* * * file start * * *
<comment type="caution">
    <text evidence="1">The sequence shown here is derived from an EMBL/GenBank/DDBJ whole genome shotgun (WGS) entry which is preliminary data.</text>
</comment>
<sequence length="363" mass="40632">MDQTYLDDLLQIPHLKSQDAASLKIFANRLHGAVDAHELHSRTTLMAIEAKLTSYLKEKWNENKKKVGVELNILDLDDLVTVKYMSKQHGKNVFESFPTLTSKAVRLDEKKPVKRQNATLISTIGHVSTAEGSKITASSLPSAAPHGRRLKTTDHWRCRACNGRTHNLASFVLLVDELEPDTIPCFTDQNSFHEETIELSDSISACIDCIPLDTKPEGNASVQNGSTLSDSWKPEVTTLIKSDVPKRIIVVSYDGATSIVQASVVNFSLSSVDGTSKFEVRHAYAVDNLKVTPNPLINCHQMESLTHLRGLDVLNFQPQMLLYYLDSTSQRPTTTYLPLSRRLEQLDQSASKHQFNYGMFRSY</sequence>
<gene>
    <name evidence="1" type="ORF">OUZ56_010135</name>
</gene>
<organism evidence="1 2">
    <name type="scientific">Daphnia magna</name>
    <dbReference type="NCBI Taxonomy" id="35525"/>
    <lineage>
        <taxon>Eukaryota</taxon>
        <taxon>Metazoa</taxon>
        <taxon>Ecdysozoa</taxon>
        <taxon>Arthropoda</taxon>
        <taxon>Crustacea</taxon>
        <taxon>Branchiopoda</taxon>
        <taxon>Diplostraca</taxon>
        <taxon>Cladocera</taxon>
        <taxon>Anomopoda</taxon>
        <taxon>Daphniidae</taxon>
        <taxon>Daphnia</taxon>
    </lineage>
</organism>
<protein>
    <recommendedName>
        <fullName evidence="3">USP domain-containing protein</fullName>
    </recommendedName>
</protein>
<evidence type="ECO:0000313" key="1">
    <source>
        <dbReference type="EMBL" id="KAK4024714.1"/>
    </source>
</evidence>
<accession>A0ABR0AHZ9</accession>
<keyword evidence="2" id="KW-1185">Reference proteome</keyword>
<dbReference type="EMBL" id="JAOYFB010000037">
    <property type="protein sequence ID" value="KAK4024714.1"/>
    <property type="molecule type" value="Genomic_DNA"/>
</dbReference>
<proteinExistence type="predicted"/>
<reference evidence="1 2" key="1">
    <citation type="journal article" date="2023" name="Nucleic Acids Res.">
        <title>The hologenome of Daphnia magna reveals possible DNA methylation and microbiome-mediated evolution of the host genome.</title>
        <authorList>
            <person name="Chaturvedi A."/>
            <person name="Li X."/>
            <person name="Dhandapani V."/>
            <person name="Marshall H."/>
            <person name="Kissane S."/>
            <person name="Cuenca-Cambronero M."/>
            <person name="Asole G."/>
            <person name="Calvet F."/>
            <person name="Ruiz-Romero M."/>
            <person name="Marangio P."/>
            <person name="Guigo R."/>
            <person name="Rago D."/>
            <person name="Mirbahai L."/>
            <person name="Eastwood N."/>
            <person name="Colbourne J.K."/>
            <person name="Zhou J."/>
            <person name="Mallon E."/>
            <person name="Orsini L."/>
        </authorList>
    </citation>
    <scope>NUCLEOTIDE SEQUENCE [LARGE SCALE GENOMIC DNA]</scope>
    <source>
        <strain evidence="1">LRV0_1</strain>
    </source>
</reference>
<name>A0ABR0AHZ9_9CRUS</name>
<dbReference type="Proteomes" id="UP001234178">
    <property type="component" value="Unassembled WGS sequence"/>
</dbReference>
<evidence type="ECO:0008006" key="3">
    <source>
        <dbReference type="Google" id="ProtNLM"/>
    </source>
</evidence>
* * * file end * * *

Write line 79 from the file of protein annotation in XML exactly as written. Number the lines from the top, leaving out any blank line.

</evidence>